Talking End Times With Old Friends

I checked the email account I reserve for a group of old friends from high school. They’re very verbose and keeping up can be kind of difficult with my schedule, but I like to peek in every now and then to see what’s up. Today I went over there and saw the top message was ‘Calling Winston Delgado!’. They were discussing current events and had come onto the subject of politics and the End Times and I was asked what I thought.

How crazy. I just logged into this account for the first time in a while and this is the email at the top of the list. There’s something like 4000 unread messages here. How are all y’all? I’m fine. Good to hear from you and to know that you think of me sometimes-I think of all of you often. Liza asked about how our political views have evolved. Let me link you my latest blog post and you can get a sense of where I’m at politically this very afternoon:https://winstondelgado.wordpress.com/2008/10/13/barack-hussein-obama-is-an-arab-except-when-hes-a-black-man-also-hes-a-scary-terrorist-except-when-hes-a-white-flag-waving-wimp/ My tongue is firmly in my cheek on the title, but I am trying to lure people who strongly disagree with me into reading what I have to say. I see no need to preach to the choir. I’m not a raving liberal-I consider myself a progressive pragmatist. I voted for Hillary in the primary but have come around to be very impressed by Mr. Obama. It’s not that I think Obama is going to solve all of our problems, but what our nation needs is someone with foresight, a willingness to be flexible, and the ability to stay cool in tough situations. I see these qualities in Obama and he has my unreserved support at this point. I would have voted for John McCain in either 2000 or 2004 if given an opportunity but the GOP decided to go with someone I said of in the fall of 2000: ‘if you elect Bush, things are gonna suck. Your precious economy is gonna freeze up, foreign policy will be a disgrace, and our rights will be attacked.’ It was a lonely position to take back in those days, but such is the lot of the progressive pragmatist.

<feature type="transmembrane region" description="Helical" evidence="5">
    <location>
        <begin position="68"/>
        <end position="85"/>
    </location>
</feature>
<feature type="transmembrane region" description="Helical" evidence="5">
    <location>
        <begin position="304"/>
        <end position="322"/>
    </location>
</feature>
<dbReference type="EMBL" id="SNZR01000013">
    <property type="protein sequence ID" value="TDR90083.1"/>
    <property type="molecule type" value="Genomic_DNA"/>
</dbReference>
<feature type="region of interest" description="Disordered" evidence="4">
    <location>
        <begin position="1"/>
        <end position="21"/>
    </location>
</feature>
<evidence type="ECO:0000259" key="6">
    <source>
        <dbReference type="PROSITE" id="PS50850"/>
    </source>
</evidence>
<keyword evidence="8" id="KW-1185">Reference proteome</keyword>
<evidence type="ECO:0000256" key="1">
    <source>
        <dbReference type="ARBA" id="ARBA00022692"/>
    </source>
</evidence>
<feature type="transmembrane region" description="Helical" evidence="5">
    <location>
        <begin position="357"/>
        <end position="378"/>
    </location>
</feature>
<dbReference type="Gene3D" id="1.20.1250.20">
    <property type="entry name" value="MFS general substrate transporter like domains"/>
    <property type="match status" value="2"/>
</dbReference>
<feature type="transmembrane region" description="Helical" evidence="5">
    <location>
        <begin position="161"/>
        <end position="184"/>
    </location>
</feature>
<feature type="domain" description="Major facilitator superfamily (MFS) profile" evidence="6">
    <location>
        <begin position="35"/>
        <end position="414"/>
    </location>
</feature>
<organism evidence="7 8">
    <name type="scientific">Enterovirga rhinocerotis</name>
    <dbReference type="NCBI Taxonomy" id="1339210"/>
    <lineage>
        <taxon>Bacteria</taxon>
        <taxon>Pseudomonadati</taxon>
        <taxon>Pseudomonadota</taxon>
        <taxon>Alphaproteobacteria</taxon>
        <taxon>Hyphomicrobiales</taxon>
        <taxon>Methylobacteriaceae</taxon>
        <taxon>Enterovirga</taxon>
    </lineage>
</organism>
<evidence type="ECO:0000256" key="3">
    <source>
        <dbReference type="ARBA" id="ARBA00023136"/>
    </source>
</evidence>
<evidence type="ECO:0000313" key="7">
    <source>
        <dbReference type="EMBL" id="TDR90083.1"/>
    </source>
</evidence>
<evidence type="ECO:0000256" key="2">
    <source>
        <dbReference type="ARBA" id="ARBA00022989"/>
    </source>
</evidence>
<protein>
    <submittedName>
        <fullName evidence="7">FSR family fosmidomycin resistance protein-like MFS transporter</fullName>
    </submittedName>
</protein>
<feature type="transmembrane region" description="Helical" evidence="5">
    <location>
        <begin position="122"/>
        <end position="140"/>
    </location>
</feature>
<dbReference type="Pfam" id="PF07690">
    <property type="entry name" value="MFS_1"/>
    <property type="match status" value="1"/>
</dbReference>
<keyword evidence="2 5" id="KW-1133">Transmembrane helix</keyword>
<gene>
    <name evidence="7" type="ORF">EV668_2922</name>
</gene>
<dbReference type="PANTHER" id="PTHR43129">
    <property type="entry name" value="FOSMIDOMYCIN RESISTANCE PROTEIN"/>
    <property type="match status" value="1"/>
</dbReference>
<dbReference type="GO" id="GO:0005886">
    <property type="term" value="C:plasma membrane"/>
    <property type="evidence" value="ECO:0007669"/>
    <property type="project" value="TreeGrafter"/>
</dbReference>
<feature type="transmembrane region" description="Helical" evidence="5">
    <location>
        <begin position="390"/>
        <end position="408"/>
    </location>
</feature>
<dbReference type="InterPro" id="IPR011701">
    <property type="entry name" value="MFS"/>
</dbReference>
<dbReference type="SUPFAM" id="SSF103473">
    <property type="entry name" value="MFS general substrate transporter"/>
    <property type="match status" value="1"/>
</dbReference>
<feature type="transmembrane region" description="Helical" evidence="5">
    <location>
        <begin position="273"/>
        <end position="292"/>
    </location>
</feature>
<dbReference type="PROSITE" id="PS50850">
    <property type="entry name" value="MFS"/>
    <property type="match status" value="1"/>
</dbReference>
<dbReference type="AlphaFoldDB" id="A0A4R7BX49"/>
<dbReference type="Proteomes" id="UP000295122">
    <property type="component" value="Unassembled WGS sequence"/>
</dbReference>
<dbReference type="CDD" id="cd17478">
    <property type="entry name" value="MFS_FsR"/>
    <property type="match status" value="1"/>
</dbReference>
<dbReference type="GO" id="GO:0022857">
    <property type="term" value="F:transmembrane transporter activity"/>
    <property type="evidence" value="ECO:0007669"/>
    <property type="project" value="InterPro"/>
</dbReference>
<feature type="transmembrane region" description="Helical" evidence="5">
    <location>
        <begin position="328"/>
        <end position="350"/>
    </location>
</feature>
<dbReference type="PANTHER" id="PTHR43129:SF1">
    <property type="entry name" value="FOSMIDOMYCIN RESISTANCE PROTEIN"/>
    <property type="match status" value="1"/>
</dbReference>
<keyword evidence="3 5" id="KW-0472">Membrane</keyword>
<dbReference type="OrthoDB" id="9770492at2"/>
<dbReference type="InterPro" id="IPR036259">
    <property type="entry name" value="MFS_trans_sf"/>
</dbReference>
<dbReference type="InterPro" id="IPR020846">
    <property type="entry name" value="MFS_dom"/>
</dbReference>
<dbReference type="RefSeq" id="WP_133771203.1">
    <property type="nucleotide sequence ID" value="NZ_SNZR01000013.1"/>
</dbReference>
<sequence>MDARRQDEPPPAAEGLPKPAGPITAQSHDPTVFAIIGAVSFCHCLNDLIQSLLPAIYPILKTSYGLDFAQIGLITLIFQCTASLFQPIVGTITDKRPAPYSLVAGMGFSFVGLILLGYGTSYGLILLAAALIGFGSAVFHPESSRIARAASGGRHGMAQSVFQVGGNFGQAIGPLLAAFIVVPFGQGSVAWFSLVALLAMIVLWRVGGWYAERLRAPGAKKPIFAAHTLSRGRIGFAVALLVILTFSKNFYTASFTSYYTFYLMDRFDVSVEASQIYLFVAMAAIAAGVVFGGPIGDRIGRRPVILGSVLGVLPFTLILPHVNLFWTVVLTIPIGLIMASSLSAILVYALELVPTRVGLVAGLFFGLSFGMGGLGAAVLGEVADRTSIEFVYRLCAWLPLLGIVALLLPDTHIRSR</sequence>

I would like to think that I’m better informed than I used to be, and that my perspective isn’t bound by the ideologies of others-I don’t toe anyone’s ‘party line’ these days and do my best to think for myself. I also hope that my understanding of the thoughts of people who disagree with me is far more sophisticated and compassionate than it used to be. It’s easy to demonize but far more difficult to humanize people who don’t share our viewpoints. In other words, I don’t want to harm racists, but I would like to get them to reconsider their beliefs.
 
To give Athena the response to Sunny’s thoughts that they both deserve will require explanation of my own beliefs as well, and I’ll try to keep it simple. I consider myself a Christian while acknowledging that most of my brothers and sisters who are believers would disagree with me about what I mean when I say that word. I accept this without complaint and don’t expect anyone to see things the way I do but would hope that people consider my words.